TE Return to Sodertalje
Leaving Marstrand we headed for Varberg and fueled up there. Most of the boaters in the Nordic countries are sailors, no wonder with diesel costing as much as $10/gallon. With a forecast for a calm day on The Sound, we decided to run the 100 miles down to Copenhagen so we could enjoy the Danish food. Dan is convinced that the school for chefs in Sweden is only four days – hamburger, pizza, klucking salad and shrimp with mayo on toast (HPK&S), with this you are trained to run any restaurant kitchen in Sweden. The locals say that since Covid the quality is the restaurants has really fallen.
We managed to return to our exact spot on the Nyhaven Canal and spend an afternoon at Trivoli Gardens, one of the oldest amusement parks in the world. We love Copenhagen and consider Denmark to be the best of the Nordic countries.
Leaving Copenhagn, we continued south, then east along the coast which is pretty barren. In the end we were bucking 4-6’ seas as we pulled in the Simrishamns. The boating season is over in the part of the world in mid August, so by the end of the month the Guesthamns are pretty empty. Every town has a Guesthamn or Guest Harbor some with nearly as many moorings as the residents, in season a reservation is mandatory.
As we rounded the corner and started up the east coast we started again to get into the coastal island that provided both interest and shelter. Karlskrona was our next stop and a major naval port since the 12th century. The naval museum was a gem. After a visit of several days we moved onto Kalmar, one of Swedens larger cities.
On entering the harbor, the Swedish Coast guard approached and ask to board us. No check of safety equipment but a thorough check of our paperwork including the VAT temporary import document we went all the way to Norway to secure. They also performed a breathalyzer on the Captain who was drinking 2.8% beer in Sweden. The highlight of Kalmar is the magnificent castle/fortress dating from the 12th century and site of the Kalmar Union that united the Nordic countries for several centuries. It really is amazing how many war there were between these Nordic neighbors.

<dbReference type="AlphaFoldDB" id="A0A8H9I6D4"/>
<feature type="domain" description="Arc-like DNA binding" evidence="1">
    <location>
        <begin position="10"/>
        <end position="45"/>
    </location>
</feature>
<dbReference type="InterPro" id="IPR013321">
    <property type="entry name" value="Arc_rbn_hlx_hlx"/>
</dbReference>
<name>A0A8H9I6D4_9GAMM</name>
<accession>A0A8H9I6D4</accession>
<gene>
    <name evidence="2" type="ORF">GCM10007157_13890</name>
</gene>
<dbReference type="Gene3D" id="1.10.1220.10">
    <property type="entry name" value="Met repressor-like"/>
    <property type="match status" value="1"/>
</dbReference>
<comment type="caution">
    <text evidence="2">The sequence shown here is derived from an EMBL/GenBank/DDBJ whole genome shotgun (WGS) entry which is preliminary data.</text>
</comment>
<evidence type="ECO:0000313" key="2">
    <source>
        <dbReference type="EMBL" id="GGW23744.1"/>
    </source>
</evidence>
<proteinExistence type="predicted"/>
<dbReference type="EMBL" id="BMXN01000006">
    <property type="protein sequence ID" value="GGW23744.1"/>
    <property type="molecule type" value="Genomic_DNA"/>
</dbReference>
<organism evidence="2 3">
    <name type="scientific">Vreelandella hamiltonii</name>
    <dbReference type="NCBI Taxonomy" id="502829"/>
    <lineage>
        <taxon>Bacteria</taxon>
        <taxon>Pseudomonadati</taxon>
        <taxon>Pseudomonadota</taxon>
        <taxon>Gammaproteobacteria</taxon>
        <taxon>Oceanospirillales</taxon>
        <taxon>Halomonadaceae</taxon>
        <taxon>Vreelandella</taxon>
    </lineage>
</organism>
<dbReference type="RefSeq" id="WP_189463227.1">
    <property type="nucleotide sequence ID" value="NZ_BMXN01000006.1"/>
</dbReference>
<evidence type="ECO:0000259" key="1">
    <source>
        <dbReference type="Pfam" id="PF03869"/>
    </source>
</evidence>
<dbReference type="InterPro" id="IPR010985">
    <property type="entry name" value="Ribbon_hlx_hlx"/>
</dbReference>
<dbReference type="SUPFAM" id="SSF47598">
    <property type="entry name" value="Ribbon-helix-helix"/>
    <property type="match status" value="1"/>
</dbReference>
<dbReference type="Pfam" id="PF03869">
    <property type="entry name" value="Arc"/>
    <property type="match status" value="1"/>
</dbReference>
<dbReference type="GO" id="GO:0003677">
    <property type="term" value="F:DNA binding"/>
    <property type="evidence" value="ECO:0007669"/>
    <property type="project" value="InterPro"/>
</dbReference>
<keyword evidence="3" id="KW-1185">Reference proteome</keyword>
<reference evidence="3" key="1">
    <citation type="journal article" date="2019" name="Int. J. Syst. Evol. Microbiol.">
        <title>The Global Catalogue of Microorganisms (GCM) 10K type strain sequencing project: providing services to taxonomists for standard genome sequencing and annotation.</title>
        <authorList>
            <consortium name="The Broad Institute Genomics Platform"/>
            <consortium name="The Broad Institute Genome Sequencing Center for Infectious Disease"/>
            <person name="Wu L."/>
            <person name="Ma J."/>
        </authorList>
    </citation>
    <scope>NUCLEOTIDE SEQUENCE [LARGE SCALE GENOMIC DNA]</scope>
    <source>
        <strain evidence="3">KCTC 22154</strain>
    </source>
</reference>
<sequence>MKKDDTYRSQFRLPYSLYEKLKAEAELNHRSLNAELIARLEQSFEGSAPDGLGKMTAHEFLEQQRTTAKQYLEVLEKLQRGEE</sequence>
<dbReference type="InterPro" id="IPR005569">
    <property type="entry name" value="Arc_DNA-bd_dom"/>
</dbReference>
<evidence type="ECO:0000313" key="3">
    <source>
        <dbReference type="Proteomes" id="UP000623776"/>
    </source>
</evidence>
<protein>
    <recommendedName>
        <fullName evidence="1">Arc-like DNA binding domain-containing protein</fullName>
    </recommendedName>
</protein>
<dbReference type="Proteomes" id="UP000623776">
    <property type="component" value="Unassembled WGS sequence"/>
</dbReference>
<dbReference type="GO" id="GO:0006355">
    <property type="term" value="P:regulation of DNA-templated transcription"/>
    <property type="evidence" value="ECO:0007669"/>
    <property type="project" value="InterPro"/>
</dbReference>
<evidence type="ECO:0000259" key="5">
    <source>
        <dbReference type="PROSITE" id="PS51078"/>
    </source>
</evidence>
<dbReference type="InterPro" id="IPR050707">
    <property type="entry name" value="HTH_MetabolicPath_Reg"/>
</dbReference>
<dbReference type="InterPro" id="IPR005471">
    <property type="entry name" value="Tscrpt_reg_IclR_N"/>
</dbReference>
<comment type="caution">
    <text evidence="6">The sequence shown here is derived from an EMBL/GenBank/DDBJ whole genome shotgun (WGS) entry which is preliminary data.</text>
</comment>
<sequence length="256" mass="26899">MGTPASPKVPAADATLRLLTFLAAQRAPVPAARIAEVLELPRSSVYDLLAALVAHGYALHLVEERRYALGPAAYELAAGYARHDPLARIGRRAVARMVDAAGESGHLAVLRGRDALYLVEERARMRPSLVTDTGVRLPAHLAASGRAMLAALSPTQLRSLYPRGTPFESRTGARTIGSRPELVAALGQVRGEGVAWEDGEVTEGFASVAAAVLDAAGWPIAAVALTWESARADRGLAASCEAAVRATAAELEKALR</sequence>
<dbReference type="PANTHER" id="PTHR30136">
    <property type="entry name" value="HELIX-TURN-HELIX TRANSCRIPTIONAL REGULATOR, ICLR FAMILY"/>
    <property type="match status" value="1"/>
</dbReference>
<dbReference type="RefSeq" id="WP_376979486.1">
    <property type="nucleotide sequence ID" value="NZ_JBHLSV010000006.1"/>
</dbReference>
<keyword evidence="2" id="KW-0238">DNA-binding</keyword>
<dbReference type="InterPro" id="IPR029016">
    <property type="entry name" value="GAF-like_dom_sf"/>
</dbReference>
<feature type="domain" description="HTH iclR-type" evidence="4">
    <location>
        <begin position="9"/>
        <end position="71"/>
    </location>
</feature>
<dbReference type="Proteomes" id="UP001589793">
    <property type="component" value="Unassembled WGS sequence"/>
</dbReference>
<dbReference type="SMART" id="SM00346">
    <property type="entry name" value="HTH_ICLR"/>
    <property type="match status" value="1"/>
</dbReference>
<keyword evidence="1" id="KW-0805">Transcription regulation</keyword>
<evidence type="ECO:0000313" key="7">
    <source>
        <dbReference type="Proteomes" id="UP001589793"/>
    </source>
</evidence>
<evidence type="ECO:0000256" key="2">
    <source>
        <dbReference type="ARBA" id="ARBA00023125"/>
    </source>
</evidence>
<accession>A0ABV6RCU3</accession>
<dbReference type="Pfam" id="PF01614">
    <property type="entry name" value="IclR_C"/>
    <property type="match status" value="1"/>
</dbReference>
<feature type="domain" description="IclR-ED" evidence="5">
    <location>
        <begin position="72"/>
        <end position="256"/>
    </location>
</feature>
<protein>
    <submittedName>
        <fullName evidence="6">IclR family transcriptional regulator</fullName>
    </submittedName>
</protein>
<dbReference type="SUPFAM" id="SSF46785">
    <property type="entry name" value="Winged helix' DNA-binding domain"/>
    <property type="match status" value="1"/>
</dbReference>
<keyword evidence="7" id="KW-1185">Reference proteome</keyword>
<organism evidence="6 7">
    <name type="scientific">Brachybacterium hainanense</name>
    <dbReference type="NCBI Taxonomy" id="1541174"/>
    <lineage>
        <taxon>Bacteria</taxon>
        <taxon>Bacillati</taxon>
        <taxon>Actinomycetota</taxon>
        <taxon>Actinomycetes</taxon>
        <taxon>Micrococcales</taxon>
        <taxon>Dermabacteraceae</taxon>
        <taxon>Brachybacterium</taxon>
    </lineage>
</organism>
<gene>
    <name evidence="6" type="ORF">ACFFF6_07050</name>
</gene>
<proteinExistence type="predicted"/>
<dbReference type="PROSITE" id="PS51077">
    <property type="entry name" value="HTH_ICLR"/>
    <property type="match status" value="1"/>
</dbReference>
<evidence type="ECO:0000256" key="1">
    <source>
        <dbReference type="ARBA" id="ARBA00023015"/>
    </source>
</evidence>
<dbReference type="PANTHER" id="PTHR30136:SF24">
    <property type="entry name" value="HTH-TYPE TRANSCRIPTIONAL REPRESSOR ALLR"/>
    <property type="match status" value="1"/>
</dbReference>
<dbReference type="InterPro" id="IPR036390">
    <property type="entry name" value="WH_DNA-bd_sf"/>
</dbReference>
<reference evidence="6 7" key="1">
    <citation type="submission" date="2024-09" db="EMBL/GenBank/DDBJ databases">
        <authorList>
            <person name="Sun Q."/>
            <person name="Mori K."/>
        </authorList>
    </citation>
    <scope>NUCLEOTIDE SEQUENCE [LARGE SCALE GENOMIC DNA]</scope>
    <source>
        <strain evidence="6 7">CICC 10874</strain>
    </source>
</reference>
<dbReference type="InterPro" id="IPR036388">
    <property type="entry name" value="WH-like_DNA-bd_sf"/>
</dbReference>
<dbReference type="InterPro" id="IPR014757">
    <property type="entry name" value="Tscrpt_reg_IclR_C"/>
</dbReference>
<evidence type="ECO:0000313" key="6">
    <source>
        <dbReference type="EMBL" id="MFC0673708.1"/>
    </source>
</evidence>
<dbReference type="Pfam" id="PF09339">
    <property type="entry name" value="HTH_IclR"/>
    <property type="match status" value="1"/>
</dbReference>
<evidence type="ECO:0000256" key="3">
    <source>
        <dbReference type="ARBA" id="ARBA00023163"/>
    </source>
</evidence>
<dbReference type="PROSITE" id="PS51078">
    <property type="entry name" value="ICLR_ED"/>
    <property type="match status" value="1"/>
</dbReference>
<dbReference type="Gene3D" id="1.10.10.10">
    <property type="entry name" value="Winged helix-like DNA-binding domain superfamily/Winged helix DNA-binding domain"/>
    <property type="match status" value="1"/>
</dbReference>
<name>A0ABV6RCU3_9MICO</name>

At Kalmar we rented a car and toured the north end of Oland Island highlighted by the summer Royal Residence and an enormous 12th century fort that suffered a fire in the 19th century.
Having discovered that there was a good harbor on the north end of Oland, we make Byzelkrona (we are now up to about 200 places in Europe we can not pronounce) our next stop on route to Gotland Island.
Visby is the capital of Gotland Island and was a very important trading center between the late 12th and and early 15th centuries during the Hanseatic League. This walled city is filled with period buildings and has a great museum. We again rented a car and over two days visited most of the island, including the small island of Faro. Today this is very much a holiday island with some beaches and lots of campgrounds.
From Visby it was back to the mainland of Sweden at Nynasham that happens to be a major port for ferry’s to Estonia and Poland. Looking at a map, this makes sense as the overland route would be very long and pass thru Russia. Our final leg was back to Sodertalje where the boat will be stored for the winter. Five weeks and a little over 1,000 miles….do not ask about the fuel!
Leaving the boat, we rented a car to take a tour of the Stately Homes (castles perhaps) around Lake Malaren.